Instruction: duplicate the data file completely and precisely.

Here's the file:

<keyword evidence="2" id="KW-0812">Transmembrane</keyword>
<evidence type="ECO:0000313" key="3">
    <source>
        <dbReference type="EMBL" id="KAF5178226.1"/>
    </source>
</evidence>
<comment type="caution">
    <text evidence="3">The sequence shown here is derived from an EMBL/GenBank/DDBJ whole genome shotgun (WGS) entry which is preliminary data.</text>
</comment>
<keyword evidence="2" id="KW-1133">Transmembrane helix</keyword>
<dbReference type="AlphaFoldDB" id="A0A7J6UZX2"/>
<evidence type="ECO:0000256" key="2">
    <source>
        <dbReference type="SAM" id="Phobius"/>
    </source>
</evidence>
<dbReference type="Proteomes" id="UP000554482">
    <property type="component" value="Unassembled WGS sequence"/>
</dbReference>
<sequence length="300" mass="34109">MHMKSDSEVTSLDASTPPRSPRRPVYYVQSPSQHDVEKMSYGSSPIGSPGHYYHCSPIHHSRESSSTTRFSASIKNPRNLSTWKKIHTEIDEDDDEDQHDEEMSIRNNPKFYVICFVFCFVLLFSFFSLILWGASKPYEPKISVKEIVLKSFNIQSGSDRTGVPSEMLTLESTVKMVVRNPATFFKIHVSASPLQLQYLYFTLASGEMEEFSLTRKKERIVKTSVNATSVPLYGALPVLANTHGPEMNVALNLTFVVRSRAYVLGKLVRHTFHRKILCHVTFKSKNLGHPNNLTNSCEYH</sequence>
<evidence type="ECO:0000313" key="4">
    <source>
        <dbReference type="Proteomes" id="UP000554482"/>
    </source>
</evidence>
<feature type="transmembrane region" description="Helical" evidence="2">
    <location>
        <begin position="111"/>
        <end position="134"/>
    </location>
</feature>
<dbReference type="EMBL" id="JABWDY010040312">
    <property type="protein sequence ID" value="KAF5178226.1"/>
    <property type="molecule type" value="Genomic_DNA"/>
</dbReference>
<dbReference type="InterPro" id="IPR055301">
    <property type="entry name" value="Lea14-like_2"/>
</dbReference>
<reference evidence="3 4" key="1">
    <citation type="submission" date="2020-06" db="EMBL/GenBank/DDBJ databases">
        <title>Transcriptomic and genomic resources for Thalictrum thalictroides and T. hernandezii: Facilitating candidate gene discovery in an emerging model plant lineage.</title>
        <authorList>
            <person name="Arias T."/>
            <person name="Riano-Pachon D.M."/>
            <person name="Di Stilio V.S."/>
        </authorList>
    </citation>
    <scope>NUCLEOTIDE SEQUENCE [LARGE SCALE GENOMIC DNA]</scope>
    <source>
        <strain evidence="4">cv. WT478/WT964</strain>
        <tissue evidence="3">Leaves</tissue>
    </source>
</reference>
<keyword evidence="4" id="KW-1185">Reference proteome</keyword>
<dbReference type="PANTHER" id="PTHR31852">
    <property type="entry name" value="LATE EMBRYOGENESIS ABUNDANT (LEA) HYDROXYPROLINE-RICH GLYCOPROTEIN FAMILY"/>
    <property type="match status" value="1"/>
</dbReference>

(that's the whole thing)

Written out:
<keyword evidence="2" id="KW-0812">Transmembrane</keyword>
<evidence type="ECO:0000313" key="3">
    <source>
        <dbReference type="EMBL" id="KAF5178226.1"/>
    </source>
</evidence>
<comment type="caution">
    <text evidence="3">The sequence shown here is derived from an EMBL/GenBank/DDBJ whole genome shotgun (WGS) entry which is preliminary data.</text>
</comment>
<keyword evidence="2" id="KW-1133">Transmembrane helix</keyword>
<dbReference type="AlphaFoldDB" id="A0A7J6UZX2"/>
<evidence type="ECO:0000256" key="2">
    <source>
        <dbReference type="SAM" id="Phobius"/>
    </source>
</evidence>
<dbReference type="Proteomes" id="UP000554482">
    <property type="component" value="Unassembled WGS sequence"/>
</dbReference>
<sequence length="300" mass="34109">MHMKSDSEVTSLDASTPPRSPRRPVYYVQSPSQHDVEKMSYGSSPIGSPGHYYHCSPIHHSRESSSTTRFSASIKNPRNLSTWKKIHTEIDEDDDEDQHDEEMSIRNNPKFYVICFVFCFVLLFSFFSLILWGASKPYEPKISVKEIVLKSFNIQSGSDRTGVPSEMLTLESTVKMVVRNPATFFKIHVSASPLQLQYLYFTLASGEMEEFSLTRKKERIVKTSVNATSVPLYGALPVLANTHGPEMNVALNLTFVVRSRAYVLGKLVRHTFHRKILCHVTFKSKNLGHPNNLTNSCEYH</sequence>
<evidence type="ECO:0000313" key="4">
    <source>
        <dbReference type="Proteomes" id="UP000554482"/>
    </source>
</evidence>
<feature type="transmembrane region" description="Helical" evidence="2">
    <location>
        <begin position="111"/>
        <end position="134"/>
    </location>
</feature>
<dbReference type="EMBL" id="JABWDY010040312">
    <property type="protein sequence ID" value="KAF5178226.1"/>
    <property type="molecule type" value="Genomic_DNA"/>
</dbReference>
<dbReference type="InterPro" id="IPR055301">
    <property type="entry name" value="Lea14-like_2"/>
</dbReference>
<reference evidence="3 4" key="1">
    <citation type="submission" date="2020-06" db="EMBL/GenBank/DDBJ databases">
        <title>Transcriptomic and genomic resources for Thalictrum thalictroides and T. hernandezii: Facilitating candidate gene discovery in an emerging model plant lineage.</title>
        <authorList>
            <person name="Arias T."/>
            <person name="Riano-Pachon D.M."/>
            <person name="Di Stilio V.S."/>
        </authorList>
    </citation>
    <scope>NUCLEOTIDE SEQUENCE [LARGE SCALE GENOMIC DNA]</scope>
    <source>
        <strain evidence="4">cv. WT478/WT964</strain>
        <tissue evidence="3">Leaves</tissue>
    </source>
</reference>
<keyword evidence="4" id="KW-1185">Reference proteome</keyword>
<dbReference type="PANTHER" id="PTHR31852">
    <property type="entry name" value="LATE EMBRYOGENESIS ABUNDANT (LEA) HYDROXYPROLINE-RICH GLYCOPROTEIN FAMILY"/>
    <property type="match status" value="1"/>
</dbReference>